Role Of Sectarianism In Northern Ireland

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‘Northern Ireland is recognised for enduring conflict between subdivisions of its Protestant and Catholic communities. The emergence of the state of Northern Ireland followed the partition of Ireland in 1920 on explicitly sectarian grounds. Overt sectarian discrimination was embedded in its institution from the beginning. Much of the reformism in Northern Ireland over the last 50 years has been a movement away from that formal, explicit state endorsement of sectarian discrimination in Northern Ireland. The conflict in Northern Ireland has taken different forms at various times throughout history, but its tensions and on-going conflict has consistently been fuelled by sectarianism. Sectarianism refers to adherence to a particular group, a sectarian…show more content…
During the Troubles children would either attend a Catholic school or a Protestant school. The majority of Catholics would consider themselves to be Irish and therefore were nationalists in political views. Whereas the majority of Protestants would consider themselves to be British and are therefore Unionist in political outlook. The education system in Northern Ireland was hugely segregated due to sectarianism which often led to the two groups never integrating socially which would in turn cause tensions and misunderstandings between the two groups. However, in response to this separation the integrated schools movement arose from a parent led group in the 1970s who drove the creation of the first integrated school in Northern Ireland in 1981 and has now grown to 62 schools educating some 7% of the school age population in Northern Ireland to date. Education in Northern Ireland has seen many changes. Political and social developments have had a significant impact on how schools were run. The controversy of sectarianism continued into third level education with the example of the placement of the University of Ulster in the Protestant dominated town of Coleraine rather than the largely catholic populated city of Derry. The location of the university was seen as biased in favour of the Protestant town. And it was viewed as yet another way of undermining the Nationalists by…show more content…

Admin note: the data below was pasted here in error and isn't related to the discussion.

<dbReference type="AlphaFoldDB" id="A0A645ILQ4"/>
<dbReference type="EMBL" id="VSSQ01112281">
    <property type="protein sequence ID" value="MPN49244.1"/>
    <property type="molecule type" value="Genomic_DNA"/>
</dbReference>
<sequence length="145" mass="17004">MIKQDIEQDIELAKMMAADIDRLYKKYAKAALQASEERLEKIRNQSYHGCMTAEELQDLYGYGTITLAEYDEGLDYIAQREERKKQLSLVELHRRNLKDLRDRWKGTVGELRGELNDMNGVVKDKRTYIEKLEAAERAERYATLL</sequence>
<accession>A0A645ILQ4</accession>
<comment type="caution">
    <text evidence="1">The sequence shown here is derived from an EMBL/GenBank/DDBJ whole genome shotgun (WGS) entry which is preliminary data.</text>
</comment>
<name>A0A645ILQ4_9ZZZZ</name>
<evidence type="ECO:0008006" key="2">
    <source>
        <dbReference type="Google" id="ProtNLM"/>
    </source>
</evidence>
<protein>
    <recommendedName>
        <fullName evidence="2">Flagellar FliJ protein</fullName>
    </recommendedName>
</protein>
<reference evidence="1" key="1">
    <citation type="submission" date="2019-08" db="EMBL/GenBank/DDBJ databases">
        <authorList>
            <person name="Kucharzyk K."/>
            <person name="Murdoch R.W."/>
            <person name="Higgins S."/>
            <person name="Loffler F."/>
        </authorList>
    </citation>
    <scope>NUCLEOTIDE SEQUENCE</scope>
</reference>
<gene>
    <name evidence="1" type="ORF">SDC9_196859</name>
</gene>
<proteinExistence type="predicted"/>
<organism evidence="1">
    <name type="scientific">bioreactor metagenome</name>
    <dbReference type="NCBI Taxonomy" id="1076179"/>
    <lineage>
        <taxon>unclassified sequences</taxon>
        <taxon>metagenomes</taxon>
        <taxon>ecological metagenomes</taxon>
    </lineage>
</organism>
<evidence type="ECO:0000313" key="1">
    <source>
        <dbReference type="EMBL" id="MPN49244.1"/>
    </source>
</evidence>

The province still carries a psychological burden from its troubled history. ‘Northern Ireland, religious affiliation, ethnic identity, national identity, and territorial allegiance are intertwined in a complex way’ (Hayes and McAllister 1999). Despite eighteen years after the ceasefires, the population of Northern Ireland still remains deeply divided about its past. It is evident from the above examples that sectarianism has led to this division and it has had a major impact on key social institutions in Northern Ireland such as education, religious and economic

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